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What is Murder?
Murder refers to an unlawful homicide with malice aforethought, and often is referred to as criminal homicide. A murder involves causing death of another person exclusive of legal justification. Murder is considered to be the most serious crime that deserves the harshest punishment because it causes enormous grief to people close to the victim and it is damaging to the good order of the society (Schmalleger, 2008).
How Does Murder Differ from Homicide?
Homicide primarily refers to the willful killing of another person, whereas murder is an unlawful homicide. Despite the fact that murder and homicide are both used in describing the act of taking another person’s life, there is a primary difference concerning the circumstances of the charges. In this regard, homicide involves killing another human being, whereas a murder needs the intent to take another person’s life. Homicide is often used in the description of any instance of death initiated by another person. However, there are mitigating situations that shape the conviction of homicide. On the other hand, when an individual is charged with murder, their charges extend beyond homicide to include the malicious intent to kill. The circumstances imply that homicide is not always illegal, whereas murder is always illegal (Beeghley, 2003). This is because there is the possibility of homicide being excusable and justifiable, whereas murder is unjustifiable. An excusable or justifiable homicide does not involve the criminal intent to kill, for instance, killing in self-defense and protection of valuable possessions in case of robbery.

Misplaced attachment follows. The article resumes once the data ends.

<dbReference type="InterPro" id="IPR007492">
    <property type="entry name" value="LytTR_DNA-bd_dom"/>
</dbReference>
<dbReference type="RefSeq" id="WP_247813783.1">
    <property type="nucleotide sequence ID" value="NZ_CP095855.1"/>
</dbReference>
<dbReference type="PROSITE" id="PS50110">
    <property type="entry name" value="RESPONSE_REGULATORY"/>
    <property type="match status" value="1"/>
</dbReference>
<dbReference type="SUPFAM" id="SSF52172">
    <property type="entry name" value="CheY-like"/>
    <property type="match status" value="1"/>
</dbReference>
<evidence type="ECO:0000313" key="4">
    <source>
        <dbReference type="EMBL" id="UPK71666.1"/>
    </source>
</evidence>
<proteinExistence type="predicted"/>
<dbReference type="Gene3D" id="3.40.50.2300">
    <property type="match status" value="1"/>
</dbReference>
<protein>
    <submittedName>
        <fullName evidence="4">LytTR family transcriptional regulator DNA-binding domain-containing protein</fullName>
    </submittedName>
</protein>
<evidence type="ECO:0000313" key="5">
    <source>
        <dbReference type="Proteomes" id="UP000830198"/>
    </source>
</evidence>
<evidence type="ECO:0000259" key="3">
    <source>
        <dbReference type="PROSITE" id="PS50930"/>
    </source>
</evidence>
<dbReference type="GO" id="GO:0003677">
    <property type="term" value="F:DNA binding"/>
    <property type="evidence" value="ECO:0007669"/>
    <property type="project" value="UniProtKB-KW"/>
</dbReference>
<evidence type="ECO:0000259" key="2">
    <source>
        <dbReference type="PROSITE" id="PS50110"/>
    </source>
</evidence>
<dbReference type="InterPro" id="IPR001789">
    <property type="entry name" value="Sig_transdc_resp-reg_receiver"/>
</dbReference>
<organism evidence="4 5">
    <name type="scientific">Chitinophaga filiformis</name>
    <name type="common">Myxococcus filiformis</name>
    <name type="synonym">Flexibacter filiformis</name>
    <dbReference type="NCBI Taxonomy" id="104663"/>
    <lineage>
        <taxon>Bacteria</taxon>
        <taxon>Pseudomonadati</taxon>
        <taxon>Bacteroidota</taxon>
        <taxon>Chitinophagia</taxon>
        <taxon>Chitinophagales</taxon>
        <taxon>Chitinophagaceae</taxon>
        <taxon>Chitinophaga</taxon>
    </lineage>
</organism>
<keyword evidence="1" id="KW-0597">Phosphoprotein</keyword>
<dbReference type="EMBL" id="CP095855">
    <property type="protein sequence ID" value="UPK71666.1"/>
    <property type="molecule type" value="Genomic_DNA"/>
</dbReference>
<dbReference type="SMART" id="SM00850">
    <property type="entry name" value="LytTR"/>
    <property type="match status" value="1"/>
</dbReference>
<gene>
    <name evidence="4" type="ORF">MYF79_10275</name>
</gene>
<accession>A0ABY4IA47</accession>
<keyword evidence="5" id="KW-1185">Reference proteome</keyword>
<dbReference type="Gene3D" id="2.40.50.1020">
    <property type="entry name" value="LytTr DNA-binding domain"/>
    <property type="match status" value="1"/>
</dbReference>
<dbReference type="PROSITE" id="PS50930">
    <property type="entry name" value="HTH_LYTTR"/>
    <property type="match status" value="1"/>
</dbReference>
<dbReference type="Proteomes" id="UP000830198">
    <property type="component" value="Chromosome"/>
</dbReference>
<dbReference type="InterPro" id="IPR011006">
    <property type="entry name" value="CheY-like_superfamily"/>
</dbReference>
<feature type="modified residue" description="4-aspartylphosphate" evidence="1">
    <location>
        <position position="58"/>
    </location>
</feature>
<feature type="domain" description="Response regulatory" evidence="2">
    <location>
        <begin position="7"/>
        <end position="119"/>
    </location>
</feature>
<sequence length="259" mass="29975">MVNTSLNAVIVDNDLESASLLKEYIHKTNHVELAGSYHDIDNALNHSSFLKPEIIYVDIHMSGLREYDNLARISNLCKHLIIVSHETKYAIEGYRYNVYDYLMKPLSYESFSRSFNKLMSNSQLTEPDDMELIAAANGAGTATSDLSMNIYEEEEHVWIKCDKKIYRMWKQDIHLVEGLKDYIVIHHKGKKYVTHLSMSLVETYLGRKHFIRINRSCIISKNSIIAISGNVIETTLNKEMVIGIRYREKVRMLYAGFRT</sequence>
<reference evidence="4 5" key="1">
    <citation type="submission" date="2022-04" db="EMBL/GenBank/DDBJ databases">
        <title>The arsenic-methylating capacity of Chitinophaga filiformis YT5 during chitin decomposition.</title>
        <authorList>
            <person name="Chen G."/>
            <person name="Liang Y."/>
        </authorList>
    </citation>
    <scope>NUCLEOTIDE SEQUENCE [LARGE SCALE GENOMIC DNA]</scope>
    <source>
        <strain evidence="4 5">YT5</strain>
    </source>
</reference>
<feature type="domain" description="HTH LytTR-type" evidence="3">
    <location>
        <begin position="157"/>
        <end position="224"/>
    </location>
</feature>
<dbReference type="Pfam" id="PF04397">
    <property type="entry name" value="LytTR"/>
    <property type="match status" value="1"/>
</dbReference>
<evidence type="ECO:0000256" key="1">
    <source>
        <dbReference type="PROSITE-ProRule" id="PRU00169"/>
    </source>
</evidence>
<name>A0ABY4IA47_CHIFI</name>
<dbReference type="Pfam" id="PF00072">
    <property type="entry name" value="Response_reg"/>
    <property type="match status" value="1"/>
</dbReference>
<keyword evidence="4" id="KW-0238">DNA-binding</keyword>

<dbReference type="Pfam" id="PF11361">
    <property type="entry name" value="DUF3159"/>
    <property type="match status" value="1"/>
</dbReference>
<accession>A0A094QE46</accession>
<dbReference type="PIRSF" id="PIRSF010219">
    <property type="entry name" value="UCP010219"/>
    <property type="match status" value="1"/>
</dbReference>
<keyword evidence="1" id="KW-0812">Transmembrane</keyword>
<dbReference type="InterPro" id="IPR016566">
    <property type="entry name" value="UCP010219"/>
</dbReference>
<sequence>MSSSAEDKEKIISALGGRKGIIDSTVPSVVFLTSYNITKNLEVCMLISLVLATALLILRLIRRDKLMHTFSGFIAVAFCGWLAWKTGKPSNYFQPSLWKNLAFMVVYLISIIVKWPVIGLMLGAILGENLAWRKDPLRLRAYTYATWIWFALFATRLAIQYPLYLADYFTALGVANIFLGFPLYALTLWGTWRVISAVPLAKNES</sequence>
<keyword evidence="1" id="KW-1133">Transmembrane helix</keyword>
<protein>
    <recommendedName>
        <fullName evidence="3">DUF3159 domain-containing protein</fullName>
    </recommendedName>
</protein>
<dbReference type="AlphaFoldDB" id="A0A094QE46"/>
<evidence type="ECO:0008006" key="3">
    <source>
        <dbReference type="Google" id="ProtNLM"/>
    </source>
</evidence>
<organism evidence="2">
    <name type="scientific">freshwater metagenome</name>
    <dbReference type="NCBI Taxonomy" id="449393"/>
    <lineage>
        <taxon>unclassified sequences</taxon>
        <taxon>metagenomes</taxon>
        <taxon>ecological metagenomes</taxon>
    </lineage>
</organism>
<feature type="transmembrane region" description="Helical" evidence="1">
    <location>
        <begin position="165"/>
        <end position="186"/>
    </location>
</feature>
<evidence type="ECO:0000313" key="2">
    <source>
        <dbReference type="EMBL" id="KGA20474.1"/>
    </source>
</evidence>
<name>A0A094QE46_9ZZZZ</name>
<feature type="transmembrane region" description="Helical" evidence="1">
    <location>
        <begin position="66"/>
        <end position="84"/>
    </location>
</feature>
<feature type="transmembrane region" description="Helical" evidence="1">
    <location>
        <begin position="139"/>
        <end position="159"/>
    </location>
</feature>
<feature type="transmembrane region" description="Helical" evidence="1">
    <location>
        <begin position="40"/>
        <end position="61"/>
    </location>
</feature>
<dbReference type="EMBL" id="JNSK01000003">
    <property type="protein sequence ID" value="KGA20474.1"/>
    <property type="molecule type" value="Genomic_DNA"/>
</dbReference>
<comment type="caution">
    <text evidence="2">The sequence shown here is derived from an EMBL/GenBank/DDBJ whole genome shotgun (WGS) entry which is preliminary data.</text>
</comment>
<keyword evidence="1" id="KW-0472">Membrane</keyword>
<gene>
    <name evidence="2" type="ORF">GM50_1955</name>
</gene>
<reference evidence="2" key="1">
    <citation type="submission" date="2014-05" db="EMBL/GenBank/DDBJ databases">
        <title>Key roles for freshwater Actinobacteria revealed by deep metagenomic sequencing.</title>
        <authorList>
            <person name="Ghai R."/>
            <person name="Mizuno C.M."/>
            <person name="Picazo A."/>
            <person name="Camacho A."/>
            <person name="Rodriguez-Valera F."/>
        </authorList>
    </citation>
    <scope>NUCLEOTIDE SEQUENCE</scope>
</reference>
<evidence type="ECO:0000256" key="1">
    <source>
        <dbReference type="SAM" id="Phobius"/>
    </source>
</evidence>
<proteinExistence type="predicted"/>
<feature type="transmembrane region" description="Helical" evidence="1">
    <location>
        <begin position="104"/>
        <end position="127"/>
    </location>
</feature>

How Does Your State of Residence Define and Address the Degrees of Murder?
The classifications of degrees of murder depend on the gravity of the criminal act and the intent of the person behind the murder. The classifications of murder in the state include first degree, second degree, and third degree (manslaughter) murders (Schmalleger, 2008).
First-degree murder is distinctive from other murder classifications in the sense that it is premeditated and involves malice aforethought. The state of residence also considers other unintentional killing associated with rape, arson, kidnapping, and robbery as first-degree murder. They are usually considered as felony murder. Second-degree murder is carried without premeditation and is considered a true crime of passion and unlawful killing, wherein the intent to kill and the killing itself take place concurrently. Murder is classified as second degree if the killing immediately follows an insults or abuse. Third-degree murder refers to a criminal act to harm someone that always ends in death. Third-degree murder does not involve the intent to kill (Schmalleger, 2008).